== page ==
The Wilderness of Compassion – 8 quotes from Thomas Merton’s Journals
by Mark Votava
1. The symptoms of both life and death
“If the dying man should attend consciously to the symptoms of death in himself, the living man should attend to the symptoms both of life and death in himself…” September 16, 1968 The Oher Side of the Mountain
2. The total loneliness of Christ
“The total loneliness of Christ. I don’t claim that my loneliness is His. Still less that I understand anything about His…” June 21, 1966 Learning to Love
3. With great love
“Enough about seasons, which mean more than I ever admitted before, to me, but I have followed them all my life with great love, and their rhythm should be the basis of all decent cultures…” October 7, 1941 Run to the Mountain
4. My greatest failures
“But I must be careful to distinguish where I am ‘not poor.’ My greatest failures are perhaps in poverty.” September 6, 1962 Turning Toward the World
5. A man I never even heard of
“In any case every day is the same for me because I have become very different from what I used to be. The man who began this journal is dead, just as the man who finished The Seven Story Mountain when this journal began was also dead, and what is more the man who was the central figure in The Seven Story Mountain was dead over and over. And now that all these men are dead, it is sufficient for me to say on paper and I think I will have ended up by forgetting them… Consequently, The Seven Story Mountain is the work of a man I never even heard of…” June 13, 1951 Entering the Silence
6. No greater pain
“At times I feel fear that all the life is going to be inexorably squeezed out of me by this pious system… I am really beginning to understand the psalms, about the temptation to despair that beset the poor and the oppressed. To see what is evidently wrong or less good, triumph without difficulty while ideals of truth are crushed. There is no greater pain…” December 5, 1959 A Search for Solitude
7. Greed for money and power
“The great sin, the source of all other sins, is idolatry. And never has it been greater, more prevalent than now. It is almost completely unrecognized – precisely because it is so overwhelmingly total. It takes in everything. There is nothing else left. Fetishism of power, machines, possessions, medicine, sports, clothes, etc. all kept going by greed for money and power: the bomb is only one accidental aspect of the cult. Indeed, the bomb is not the worst. We should be thankful for it as a sign, a revelation of what all the rest of our civilization points to: the self-immolation of man to his greed and his own despair…” April 17, 1965 Dancing in the Water of Life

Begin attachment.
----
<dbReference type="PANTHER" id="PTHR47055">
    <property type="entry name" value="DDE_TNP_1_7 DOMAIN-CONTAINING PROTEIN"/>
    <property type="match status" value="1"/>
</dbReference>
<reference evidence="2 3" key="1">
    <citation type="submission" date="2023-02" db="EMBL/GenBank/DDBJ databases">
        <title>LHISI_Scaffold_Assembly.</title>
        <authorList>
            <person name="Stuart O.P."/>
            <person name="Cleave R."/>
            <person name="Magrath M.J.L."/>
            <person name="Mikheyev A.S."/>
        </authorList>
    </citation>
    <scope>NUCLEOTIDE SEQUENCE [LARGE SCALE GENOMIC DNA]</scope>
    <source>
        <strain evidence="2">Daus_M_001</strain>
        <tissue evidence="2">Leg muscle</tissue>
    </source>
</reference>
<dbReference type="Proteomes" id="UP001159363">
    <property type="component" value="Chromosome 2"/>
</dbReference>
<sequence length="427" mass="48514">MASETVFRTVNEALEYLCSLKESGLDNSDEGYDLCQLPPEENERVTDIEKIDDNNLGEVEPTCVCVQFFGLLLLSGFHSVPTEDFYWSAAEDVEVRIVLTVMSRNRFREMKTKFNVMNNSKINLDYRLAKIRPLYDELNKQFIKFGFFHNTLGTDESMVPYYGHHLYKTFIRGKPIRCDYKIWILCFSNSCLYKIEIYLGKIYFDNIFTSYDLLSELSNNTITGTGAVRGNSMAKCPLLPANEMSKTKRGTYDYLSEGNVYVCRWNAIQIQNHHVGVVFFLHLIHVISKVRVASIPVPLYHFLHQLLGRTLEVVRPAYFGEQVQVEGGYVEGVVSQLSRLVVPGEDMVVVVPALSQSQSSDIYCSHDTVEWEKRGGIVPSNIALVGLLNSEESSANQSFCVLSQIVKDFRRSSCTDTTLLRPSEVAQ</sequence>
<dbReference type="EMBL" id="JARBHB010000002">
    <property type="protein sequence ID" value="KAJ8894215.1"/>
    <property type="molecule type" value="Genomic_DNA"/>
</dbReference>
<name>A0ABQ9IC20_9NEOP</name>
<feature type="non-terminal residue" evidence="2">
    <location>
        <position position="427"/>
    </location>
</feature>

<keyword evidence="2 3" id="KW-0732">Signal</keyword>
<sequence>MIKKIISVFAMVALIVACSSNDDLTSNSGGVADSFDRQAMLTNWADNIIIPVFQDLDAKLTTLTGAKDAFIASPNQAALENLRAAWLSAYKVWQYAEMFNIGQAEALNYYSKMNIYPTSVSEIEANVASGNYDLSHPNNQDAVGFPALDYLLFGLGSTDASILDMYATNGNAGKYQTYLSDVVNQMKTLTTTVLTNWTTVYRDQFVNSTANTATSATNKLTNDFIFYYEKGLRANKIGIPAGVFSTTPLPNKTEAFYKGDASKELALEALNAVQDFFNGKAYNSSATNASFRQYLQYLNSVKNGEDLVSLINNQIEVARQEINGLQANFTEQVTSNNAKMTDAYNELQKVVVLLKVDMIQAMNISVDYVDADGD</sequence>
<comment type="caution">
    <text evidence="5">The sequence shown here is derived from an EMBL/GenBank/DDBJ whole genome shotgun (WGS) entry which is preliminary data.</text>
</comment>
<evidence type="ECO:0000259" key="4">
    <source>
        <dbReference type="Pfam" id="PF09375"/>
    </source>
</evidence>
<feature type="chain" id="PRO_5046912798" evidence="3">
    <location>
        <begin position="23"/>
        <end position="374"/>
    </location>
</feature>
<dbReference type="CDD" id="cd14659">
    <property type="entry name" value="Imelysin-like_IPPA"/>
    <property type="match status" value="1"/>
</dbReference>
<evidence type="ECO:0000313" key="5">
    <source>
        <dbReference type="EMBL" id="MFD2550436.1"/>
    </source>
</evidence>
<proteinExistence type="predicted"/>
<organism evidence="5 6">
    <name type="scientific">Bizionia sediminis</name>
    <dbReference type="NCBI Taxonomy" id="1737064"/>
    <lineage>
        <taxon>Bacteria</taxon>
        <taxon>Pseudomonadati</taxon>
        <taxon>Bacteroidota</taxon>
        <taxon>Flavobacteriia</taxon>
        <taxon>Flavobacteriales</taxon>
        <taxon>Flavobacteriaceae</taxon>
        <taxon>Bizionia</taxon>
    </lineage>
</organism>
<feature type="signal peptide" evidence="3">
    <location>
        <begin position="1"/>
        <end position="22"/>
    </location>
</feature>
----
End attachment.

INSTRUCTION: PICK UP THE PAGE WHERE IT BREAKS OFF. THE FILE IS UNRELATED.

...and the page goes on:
8. The wilderness of compassion
“What is my new desert? The name of it is compassion. There is no wilderness so terrible, so beautiful, so arid and so fruitful as the wilderness of compassion. It is the only desert that shall truly flourish like the lily. It shall become a pool, it shall bud forth and blossom and rejoice with joy. It is the desert of compassion that the thirsty land turns into springs of water, that the poor possess all things…” November 19, 951 Entering the Silence
Have you entered into the wilderness of compassion?
My new book The Mystical Imagination: Seeing the Sacredness of All of Life (2015) is finally done! It is available on kindle and paperback!
“Our crowded, overly-consumed, hyper-active, digitally-addicted lifestyle is draining the life out of us. We are desperate to transcend the chaos and find a better way to live. We need a mystical imagination. Get ready to be transported into the depths of meaning as Votava breaks open the contemplative path and shows you how to live your life to the fullest.” Phileena Heuertz, author of Pilgrimage of a Soul: Contemplative Spirituality for the Active Life and founding partner, Gravity, a Center for Contemplative Activism
My first book The Communal Imagination: Finding a Way to Share Life Together (2014) is available on kindle and paperback also!
“Inside everyone there is a longing for community, to love and be loved. We are made in the image of a communal God. But in our hyper-mobile, individualistic, cluttered world… community is an endangered thing. And community is like working out – it takes work, sweat, discipline… without that our muscles atrophy. Everybody wants to be fit, but not too many people want to do the work to get there. Mark’s book is sort of a workout manual, helping you rediscover your communal muscles and start building them up slowly. It is an invitation to live deep in a shallow world.” Shane Claiborne, author and activist